Why I Switched from Notion to Roam Research (and now to Obsidian

by | Aug 15, 2022 | Creativity, Personal Development, Productivity

I definitely didn’t think I would move out of Notion, it’s so powerful, simple to look at, fun to use, integrated with everything, and had so many possibilities. But more me was the definition of beating around the bush.

But it’s not so easy to give up the holy grail of information and project management? At least according to many YouTube productivity nerds.

The Switch from Notion to Roam Research

I realized what I needed most in my life was not a new system, it was action. The problem really came when I found myself spending more time designing the system to manage my thoughts and creative activities than actually doing the activities. I very much enjoy order and control, and when I’m faced with a new system to use I get sucked right in, dreaming about the possibilities, planning it out, and creating it.

So ultimately I would sit down to do some writing, and be faced with a ‘system’ that was never, and would never be perfect. And it was that desire for the perfect system that kept me tweaking.

This is completely contrary to the creative process. Yes, structure, communication, limits are good when it comes to creativity. However, rigidity is the antithesis of creativity. So there has to be a balance.

When I found out about Roam Research I was immediately excited – not because of the power, but because of the simplicity. The idea with Roam Research is that you capture your thoughts, ideas, writing, and information but don’t over organize it. Instead you can link ideas with hashtags and bi-directional links, back and forth. You observe the connections and thoughts as they grow and intermingle. It’s also NOT for project management – which was fine because I had started using ToDoist even back when Notion was my go to program.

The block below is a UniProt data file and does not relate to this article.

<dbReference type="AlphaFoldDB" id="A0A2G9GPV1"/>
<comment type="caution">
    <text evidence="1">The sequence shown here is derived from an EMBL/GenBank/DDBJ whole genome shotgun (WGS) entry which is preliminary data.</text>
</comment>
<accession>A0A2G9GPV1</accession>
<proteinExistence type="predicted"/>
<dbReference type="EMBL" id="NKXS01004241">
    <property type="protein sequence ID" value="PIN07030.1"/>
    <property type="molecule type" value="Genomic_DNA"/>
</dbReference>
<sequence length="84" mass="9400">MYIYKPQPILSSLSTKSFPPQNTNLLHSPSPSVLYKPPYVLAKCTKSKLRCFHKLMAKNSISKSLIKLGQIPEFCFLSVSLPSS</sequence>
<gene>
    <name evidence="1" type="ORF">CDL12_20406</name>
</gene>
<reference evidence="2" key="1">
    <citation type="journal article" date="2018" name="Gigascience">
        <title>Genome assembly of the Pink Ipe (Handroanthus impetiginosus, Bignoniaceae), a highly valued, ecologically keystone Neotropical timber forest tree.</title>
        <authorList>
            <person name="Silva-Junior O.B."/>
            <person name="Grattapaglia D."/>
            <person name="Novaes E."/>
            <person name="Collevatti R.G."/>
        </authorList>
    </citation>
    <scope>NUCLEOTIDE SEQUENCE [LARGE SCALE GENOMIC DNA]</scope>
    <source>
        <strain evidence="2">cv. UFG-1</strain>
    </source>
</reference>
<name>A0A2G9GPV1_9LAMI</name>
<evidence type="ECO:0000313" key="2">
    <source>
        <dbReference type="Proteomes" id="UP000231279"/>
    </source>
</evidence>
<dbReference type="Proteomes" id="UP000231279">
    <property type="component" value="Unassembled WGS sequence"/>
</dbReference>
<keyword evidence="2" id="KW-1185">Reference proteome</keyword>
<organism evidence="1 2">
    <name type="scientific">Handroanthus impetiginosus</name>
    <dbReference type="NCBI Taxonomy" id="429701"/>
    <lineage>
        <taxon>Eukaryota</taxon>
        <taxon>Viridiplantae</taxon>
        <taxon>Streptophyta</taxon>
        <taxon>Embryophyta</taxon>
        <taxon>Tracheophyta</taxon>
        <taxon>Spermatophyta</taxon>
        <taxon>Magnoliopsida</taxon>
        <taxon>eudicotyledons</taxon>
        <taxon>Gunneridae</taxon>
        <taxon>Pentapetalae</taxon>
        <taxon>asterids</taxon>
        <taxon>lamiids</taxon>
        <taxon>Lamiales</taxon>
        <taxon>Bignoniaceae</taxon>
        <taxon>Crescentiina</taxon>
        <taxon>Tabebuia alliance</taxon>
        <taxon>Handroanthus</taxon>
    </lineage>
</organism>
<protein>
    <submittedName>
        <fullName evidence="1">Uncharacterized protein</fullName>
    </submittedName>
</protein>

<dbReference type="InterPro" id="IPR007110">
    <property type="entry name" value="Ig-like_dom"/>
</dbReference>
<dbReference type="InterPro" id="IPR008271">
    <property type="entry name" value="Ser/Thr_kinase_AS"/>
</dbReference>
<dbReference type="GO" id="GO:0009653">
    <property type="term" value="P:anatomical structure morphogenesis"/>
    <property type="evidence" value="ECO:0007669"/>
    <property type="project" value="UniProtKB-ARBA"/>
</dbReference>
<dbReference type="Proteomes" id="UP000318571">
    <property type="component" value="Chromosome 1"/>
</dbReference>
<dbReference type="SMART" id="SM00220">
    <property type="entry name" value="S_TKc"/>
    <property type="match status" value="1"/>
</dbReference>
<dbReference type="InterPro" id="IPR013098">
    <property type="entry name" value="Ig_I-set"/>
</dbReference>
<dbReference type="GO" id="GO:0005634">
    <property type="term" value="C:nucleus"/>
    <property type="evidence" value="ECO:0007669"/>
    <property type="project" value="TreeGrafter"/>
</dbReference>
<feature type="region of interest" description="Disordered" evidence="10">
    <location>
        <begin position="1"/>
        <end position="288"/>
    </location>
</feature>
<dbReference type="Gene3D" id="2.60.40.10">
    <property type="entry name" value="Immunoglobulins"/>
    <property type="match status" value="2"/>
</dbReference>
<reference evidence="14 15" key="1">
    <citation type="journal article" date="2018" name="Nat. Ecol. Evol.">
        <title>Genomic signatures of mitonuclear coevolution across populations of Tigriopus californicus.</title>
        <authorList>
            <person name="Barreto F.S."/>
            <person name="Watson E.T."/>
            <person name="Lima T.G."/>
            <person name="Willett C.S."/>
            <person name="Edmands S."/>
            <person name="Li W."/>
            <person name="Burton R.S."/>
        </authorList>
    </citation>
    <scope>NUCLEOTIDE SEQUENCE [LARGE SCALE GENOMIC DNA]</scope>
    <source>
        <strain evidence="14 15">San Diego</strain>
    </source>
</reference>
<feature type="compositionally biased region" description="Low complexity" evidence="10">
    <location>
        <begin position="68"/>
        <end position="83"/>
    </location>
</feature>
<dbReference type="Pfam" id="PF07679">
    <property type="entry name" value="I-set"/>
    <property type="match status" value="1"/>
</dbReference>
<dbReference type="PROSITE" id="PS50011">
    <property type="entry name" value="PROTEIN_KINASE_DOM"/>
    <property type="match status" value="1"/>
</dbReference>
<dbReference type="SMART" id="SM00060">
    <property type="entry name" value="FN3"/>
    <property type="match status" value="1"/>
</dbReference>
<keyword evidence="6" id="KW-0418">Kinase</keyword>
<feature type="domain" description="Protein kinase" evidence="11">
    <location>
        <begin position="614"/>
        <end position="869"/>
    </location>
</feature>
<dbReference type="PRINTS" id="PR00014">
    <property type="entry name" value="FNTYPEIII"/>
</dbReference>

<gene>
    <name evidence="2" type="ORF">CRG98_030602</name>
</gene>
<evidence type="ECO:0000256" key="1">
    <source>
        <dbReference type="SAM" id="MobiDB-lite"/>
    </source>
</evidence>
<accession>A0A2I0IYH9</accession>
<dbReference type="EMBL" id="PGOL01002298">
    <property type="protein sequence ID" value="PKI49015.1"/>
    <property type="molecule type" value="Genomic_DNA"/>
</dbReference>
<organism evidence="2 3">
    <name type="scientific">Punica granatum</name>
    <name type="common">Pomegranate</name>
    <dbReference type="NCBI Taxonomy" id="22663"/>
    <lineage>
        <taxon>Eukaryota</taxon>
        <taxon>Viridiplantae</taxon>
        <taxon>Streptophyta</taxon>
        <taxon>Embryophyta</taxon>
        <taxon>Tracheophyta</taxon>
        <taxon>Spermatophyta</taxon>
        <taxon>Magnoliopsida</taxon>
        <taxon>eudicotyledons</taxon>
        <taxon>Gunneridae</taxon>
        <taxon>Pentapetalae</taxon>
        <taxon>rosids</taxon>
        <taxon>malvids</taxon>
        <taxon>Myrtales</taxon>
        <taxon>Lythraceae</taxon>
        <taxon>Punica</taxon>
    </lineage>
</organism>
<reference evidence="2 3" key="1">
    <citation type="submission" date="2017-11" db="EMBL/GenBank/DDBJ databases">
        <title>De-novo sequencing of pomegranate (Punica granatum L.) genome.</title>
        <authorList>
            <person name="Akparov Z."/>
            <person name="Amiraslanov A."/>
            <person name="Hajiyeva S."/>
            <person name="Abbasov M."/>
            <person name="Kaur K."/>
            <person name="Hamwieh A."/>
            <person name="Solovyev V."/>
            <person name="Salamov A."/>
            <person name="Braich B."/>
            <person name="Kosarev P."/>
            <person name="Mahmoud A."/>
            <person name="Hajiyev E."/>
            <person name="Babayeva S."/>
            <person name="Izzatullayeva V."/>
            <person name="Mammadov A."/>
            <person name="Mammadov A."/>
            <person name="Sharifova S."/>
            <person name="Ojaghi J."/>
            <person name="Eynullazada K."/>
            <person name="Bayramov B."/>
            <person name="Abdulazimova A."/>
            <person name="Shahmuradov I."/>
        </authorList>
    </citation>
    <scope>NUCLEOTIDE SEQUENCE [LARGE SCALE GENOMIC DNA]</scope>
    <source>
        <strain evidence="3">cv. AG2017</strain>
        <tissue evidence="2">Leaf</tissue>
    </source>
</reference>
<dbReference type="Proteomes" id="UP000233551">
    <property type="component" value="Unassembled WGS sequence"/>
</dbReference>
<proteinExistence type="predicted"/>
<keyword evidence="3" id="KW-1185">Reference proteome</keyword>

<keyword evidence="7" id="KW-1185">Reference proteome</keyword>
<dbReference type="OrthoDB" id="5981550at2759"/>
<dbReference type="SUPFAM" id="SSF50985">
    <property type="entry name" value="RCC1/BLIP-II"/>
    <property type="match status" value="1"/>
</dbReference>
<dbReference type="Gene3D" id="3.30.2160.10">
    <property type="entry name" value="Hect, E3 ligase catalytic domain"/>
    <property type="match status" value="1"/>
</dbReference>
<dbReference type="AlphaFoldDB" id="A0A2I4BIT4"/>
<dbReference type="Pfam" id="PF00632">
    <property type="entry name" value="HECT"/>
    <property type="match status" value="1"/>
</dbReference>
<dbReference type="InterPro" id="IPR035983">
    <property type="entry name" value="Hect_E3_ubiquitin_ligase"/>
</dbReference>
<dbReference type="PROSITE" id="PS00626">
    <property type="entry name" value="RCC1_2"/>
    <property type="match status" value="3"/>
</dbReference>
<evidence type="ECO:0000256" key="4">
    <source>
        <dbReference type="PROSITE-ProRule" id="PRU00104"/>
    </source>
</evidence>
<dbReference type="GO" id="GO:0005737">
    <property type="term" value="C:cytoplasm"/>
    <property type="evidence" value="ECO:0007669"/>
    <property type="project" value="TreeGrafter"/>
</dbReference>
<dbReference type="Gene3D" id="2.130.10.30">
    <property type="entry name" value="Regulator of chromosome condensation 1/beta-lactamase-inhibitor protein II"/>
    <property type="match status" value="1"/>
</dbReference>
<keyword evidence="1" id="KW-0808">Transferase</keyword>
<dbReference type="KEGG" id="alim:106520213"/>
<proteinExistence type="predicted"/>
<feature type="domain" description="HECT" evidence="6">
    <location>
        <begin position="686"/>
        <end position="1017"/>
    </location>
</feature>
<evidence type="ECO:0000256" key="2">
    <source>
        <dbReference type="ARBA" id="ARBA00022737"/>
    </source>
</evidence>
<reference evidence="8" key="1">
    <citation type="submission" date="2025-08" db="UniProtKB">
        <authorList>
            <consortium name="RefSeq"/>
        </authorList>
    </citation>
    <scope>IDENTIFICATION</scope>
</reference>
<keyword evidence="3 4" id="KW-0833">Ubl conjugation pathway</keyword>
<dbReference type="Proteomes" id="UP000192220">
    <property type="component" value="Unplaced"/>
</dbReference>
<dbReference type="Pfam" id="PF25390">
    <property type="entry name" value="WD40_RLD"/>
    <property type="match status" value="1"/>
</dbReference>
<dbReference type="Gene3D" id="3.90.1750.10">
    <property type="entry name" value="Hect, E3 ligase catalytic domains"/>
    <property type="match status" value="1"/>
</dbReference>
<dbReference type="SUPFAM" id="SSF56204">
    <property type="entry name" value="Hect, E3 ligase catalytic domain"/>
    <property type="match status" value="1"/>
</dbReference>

So this philosophy, when turned into action went like this: Open up the daily note, start writing what’s on your mind, journal, start a new note from that one, start a new note from inside that new note. Be productive (in terms of action, thoughts, and consumption), and observe the relationships later. I realized this is MUCH better for my brain. Tiago Forte has an amazing video talking about the personality types and the type of program they should be using – I am very much a ‘gardener’ of ideas and thoughts.

What was the result? I’ve done a TON of journalling, captured book notes, written articles, and almost no process management. And I’m thrilled with that.

However, it wasn’t good enough. Here’s why.

Why I Then Switched from Roam Research to Obsidian

Mobile anyone? Yeah. My life lives across 3 devices, my MacBook, iPad, and iPhone. Unfortunately Roam Research has an atrocious mobile experience (at time of writing this article) and I could not deal.

The up and coming app Obsidian was growing very fast, making updates and changing rapidly to improve the mobile experience beyond anything Roam could imagine. So I ended up switching. Which was extremely easy given that all the files are transferable (with a little bit of clean up).

The other reason? Roam Research lacks a LITTLE bit of organization. While I liked the freedom that came with writing first and not worrying about categorization and where to put something there wasn’t a folder system in place at all. Obsidian does have this and I really appreciate it. Trying not to get sucked into over engineering the place to capture things and write, but it’s a nice added touch.

What I Will Never Go Back From

Ultimately – I’m thrilled that there are programs that allow me to just write. To open up a daily note automatically and I just START. The program I use might change, but to use a digital journal as a notepad for life, logging things, writing ideas, thoughts, to dos is something I don’t ever see stopping.

As a notorious procrastinator and perfectionist, this has been the antidote. Just start. Write. Make it messy, just like my brain. But AFTER it’s out on the screen I can start organizing it. Enough of this trying to organize everything before it’s even created.

In Creativity, Inc., the author Ed Catmull talks about how no one truly knows what directions a film will take or what it will become when they start. This is the same issue, if we keep trying to plan the entire thing and stick to it, then we’re doomed to mediocrity. But if we leave things more fluid, with room to breath and evolve, the creativity will flow.

If you find yourself a highly creative person who gets distracted with building the system, I would highly recommend the switch to either Roam or Obsidian.

Happy creating!

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